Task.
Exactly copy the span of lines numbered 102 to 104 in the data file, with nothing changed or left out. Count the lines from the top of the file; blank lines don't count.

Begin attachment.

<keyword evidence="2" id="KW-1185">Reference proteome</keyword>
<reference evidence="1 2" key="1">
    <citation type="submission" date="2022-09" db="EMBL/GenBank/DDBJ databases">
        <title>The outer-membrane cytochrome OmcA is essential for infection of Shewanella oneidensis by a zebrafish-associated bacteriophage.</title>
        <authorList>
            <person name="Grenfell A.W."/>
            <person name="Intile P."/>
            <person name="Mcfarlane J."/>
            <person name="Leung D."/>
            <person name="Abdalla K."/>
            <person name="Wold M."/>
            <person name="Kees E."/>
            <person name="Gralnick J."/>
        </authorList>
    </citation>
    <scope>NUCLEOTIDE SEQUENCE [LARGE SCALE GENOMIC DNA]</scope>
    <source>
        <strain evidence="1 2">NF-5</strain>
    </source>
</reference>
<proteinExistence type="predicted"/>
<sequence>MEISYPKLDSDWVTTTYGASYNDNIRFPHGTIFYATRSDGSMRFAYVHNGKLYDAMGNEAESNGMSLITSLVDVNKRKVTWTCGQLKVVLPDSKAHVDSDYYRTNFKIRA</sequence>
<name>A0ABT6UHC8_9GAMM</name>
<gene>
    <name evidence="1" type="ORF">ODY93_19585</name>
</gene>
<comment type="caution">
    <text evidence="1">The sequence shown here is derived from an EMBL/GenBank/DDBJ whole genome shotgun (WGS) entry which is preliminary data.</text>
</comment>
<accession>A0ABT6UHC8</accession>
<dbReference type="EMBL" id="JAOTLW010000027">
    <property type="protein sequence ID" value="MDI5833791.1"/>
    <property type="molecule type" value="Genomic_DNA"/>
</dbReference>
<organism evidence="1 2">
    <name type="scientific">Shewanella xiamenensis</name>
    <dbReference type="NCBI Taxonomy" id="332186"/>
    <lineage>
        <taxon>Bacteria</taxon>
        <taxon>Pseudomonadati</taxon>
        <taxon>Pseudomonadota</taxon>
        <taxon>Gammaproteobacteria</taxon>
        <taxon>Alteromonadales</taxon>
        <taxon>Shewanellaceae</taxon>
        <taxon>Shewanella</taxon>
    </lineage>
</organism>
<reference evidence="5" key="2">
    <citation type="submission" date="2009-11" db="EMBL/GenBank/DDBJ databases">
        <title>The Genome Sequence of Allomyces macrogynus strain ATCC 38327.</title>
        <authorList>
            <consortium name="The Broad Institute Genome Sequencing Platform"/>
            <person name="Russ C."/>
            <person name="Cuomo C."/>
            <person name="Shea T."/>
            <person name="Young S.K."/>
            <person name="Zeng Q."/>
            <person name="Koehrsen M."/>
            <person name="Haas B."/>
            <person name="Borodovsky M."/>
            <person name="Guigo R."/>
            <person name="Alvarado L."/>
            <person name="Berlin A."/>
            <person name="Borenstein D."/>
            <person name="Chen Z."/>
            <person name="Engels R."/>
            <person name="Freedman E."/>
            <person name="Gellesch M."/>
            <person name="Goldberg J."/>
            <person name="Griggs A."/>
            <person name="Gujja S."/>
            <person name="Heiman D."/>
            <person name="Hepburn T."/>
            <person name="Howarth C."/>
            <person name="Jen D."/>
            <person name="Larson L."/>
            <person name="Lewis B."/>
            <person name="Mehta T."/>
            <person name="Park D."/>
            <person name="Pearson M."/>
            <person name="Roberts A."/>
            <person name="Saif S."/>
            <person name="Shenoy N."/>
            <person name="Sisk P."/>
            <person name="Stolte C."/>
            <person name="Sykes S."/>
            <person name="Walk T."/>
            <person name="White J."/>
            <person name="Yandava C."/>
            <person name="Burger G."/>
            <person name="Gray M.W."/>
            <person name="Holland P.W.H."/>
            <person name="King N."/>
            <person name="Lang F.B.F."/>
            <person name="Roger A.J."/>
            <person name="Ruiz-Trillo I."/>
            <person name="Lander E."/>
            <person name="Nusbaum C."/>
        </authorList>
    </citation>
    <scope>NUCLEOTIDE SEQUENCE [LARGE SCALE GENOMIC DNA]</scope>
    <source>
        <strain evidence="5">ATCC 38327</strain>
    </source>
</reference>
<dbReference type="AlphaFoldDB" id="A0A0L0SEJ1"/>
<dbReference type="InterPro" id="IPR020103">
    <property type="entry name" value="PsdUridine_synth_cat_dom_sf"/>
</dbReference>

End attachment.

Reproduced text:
    <source>
        <strain evidence="5">ATCC 38327</strain>
    </source>